Commentary - (2022) Volume 0, Issue 0

Photodynamic Therapy: A New Approach in Cancer Treatment
1Department of Medical Oncology, University of Milan, Milan, Italy
*Correspondence: Maria Amabile, Department of Medical Oncology, University of Milan, Milan, Italy, Email:

Received: 30-Mar-2022, Manuscript No. JCM-22-16692; Editor assigned: 01-Apr-2022, Pre QC No. JCM-22-16692(PQ); Reviewed: 15-Apr-2022, QC No. JCM-22-16692; Revised: 22-Apr-2022, Manuscript No. JCM-22-16692(R); Published: 02-May-2022, DOI: 10.35248/2157-2518.22.S31.002


Cancer remains a global health problem. Breast cancer, in particular, is the disease that has the greatest impact on the health of the world. Despite all recent technological improvements, recurrence and metastasis remain the leading cause of death. In fact, the high mortality rate as a result of distant metastasis of patients remains a bottleneck for effective treatment in the clinic [1]. All known treatments, i.e., hormonal therapy, chemotherapy, biological and targeted therapies are all associated with side effects (sometimes severe) and have negligible beneficial effects on survival. Oxysterols are oxygenated derivatives of cholesterol [2].

Photodynamic Therapy (PDT) is a two-step treatment that combines light energy with a drug (photosensitizer) designed to destroy cancerous and precancerous cells after light activation. Photosensitizers are usually activated by the light energy of a particular wavelength from the laser. Photosensitizers are nontoxic until activated by light. However, when light is activated, the photosensitizer becomes toxic to the target tissue. Today, some photosensitizers cause a variety of diseases, including acne, psoriasis, age-related macular degeneration, and various cancers such as brain, bladder, pancreas, bile ducts, skin, lungs, esophagus, and head and neck. It can be used to treat. Photosensitive agents and light have been used for medical purposes for a very long time. However, Photodynamic Therapy (PDT) only began to form in the 1960s after Lipson and Baldes reported that neoplastic tissues containing photosensitizer of porphyrin mixture could fluoresce under ultraviolet light irradiation.

Photodynamic Treatment (PDT) is based on the idea that exposing an inactive chemical to light causes it to become active. In urology, the most often used photosensitizing drugs are Hematoporphyrin Derivative (HpD) and Photofrin, which are mostly used to treat transitional cell carcinoma of the bladder. Several investigations on the optical features of prostate tissue and prostate carcinoma tissue in vitro and in vivo , as well as the penetration depths of different laser wavelengths, were conducted to examine the essentials for PDT of prostate cancer.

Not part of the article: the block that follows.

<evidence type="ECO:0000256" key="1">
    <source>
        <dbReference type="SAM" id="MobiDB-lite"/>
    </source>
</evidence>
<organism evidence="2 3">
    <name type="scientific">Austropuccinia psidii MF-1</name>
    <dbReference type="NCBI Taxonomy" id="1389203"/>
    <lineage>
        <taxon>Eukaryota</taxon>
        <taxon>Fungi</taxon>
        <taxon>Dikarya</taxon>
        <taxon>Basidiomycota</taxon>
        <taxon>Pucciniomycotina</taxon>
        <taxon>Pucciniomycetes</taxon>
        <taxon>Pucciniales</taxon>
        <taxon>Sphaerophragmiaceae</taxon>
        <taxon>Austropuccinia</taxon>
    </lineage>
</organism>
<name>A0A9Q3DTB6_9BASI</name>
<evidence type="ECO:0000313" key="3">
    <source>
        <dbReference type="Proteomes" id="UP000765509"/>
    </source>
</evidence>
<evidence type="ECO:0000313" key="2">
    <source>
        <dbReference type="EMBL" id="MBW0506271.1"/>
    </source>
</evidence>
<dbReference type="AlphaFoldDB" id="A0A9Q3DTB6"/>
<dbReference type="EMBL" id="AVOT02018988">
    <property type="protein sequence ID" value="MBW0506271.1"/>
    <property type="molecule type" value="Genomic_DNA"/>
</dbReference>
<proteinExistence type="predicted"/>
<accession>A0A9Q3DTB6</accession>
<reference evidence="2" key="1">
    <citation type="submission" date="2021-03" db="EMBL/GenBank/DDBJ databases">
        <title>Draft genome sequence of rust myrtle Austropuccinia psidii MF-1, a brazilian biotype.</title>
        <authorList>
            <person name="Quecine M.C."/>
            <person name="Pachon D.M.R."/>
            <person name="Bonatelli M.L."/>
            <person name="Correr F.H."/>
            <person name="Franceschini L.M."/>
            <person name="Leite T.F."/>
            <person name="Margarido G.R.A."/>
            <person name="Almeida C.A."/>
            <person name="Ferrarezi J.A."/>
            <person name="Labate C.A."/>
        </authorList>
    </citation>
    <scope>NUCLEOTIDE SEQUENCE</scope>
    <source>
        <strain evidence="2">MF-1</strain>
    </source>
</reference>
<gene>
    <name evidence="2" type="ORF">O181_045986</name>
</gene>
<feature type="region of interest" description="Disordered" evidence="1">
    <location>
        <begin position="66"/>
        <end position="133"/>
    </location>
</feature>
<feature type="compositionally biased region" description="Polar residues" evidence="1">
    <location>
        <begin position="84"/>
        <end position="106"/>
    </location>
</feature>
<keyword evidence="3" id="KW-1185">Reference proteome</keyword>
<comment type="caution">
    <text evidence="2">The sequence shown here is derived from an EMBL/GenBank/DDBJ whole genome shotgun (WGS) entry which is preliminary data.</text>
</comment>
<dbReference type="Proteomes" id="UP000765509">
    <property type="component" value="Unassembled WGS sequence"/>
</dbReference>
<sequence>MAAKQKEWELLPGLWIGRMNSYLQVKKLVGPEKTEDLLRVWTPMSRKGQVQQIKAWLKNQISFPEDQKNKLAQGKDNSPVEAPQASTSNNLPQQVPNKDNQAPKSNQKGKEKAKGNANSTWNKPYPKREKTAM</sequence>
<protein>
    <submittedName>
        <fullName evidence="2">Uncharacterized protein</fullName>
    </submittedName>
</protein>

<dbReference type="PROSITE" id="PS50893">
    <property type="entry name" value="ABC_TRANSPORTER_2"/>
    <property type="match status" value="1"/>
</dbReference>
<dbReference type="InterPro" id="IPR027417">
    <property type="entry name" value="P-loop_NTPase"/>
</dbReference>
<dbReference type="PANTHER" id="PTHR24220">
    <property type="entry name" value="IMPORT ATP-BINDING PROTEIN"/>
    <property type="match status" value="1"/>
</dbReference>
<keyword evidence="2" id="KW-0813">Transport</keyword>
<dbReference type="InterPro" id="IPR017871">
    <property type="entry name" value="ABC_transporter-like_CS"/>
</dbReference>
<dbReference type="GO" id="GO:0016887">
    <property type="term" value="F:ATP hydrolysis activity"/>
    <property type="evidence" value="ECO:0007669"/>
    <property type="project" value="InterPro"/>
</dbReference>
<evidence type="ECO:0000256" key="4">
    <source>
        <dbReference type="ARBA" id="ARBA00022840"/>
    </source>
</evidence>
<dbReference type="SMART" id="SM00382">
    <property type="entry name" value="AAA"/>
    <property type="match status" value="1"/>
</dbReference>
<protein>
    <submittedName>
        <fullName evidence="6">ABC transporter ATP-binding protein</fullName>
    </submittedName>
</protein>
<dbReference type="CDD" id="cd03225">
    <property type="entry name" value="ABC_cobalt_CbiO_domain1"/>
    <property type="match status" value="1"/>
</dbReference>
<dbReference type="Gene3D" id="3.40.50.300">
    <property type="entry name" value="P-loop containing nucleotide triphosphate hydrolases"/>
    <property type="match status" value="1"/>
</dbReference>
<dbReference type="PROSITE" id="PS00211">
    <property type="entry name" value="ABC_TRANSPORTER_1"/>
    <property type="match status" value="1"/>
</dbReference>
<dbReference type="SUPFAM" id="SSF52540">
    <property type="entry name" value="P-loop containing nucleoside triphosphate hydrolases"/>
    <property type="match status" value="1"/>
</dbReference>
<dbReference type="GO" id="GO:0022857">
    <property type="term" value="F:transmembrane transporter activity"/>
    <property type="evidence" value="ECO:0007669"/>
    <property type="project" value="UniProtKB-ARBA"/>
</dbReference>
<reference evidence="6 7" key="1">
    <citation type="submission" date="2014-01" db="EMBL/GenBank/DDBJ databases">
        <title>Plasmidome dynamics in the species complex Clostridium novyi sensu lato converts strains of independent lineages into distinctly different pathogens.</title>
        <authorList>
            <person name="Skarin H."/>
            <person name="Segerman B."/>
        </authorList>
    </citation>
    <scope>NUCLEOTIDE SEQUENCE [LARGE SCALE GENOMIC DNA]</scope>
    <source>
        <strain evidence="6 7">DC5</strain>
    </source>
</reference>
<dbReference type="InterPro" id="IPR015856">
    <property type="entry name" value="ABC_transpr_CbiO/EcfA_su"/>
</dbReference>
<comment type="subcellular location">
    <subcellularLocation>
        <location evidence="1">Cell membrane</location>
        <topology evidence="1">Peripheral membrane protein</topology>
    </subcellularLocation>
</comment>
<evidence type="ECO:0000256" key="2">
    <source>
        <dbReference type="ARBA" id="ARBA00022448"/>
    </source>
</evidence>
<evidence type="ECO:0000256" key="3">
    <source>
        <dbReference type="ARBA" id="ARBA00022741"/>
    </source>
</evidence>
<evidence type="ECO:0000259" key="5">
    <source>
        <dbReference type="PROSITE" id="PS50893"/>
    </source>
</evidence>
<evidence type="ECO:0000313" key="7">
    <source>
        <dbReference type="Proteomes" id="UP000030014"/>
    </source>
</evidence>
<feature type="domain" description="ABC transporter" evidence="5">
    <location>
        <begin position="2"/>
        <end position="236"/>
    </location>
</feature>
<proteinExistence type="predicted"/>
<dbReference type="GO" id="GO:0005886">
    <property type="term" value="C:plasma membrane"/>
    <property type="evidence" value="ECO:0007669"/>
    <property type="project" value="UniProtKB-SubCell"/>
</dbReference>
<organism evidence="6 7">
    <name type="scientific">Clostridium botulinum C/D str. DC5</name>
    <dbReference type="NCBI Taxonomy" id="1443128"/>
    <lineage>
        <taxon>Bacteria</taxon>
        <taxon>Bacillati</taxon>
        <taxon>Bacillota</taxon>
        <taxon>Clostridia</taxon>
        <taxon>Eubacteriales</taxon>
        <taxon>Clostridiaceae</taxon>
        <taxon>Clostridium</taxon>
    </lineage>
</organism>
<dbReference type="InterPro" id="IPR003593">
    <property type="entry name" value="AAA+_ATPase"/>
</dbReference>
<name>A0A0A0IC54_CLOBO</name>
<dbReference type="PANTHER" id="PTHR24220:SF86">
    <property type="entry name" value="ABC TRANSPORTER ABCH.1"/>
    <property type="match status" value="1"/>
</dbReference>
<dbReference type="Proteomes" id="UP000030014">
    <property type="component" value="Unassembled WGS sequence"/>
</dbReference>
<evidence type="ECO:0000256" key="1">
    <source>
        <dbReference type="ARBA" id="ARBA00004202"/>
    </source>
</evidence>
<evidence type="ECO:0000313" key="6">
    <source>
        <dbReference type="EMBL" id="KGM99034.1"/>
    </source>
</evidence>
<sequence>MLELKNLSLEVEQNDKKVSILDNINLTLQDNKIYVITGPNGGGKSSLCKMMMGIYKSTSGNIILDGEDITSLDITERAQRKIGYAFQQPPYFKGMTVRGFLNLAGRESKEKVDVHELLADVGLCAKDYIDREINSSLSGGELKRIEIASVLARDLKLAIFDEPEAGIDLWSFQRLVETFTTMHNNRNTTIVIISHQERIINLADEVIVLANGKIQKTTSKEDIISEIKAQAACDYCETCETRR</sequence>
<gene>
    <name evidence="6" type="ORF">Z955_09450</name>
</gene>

Dunning tumours in rats were used in the first experimental experiments to treat prostate cancer with PDT using HpD. Photodynamic therapy, when combined with interstitial applicators, appears to have a lot of promise in the treatment of prostate cancer.

PDT helps in the treatment of bacterial, fungal, and viral infections in addition to these disorders. According to studies, this light-based treatment can trigger an immunological response in the body, giving it another tool to help fight cancer cells and precancerous lesions. Although the majority of PDT applications target different forms of cancer, ALA has already been approved for use in a number of formulations, ranging from mild to moderate actinic keratosis to non-keratotic proliferative actinic keratosis. Bowen`s disease and basal cell carcinoma are also treated with it.

Porphymer Sodium (Photofluin) was the first PS licenced for clinical use in PDT for the treatment of bladder cancer by Health Canada in 1993. The Food and Drug Administration (FDA) and several other nations have since licenced it for the treatment of a variety of cancers, including lung cancer, esophageal cancer, gastric cancer, cervical cancer, and cervical dysplasia. This photosensitizer is still commonly used in Photodynamic Therapy (PDT) to treat a range of ailments. In addition, a clinically authorised PS called verteporfin is currently in use for serious eye disorders such as age-related macular degeneration and myopia choroidal neovascularization. Talaporfin, a monolaspartylchlorin, was approved as a PDT for lung cancer in Japan, but it is also used in patients with early-stage head and neck cancer, and is used as a treatment for colorectal cancer [3]. Phase testing is currently undergoing. Other FDA-approved drugsfor the treatment of PDT in cutaneous T-cell lymphoma and cholangiocarcinoma [4]. Endogenous tumor resistance, molecular heterogeneity and metastasis are obstacles in the fight against cancer [5].


Citation: Amabile M (2022) Photodynamic Therapy: A New Approach in Cancer Treatment. J Carcinog Mutagen .S31:002.

Copyright: © 2022 Amabile M. This is an open-access article distributed under the terms of the Creative Commons Attribution License, which permits unrestricted use, distribution, and reproduction in any medium, provided the original author and source are credited.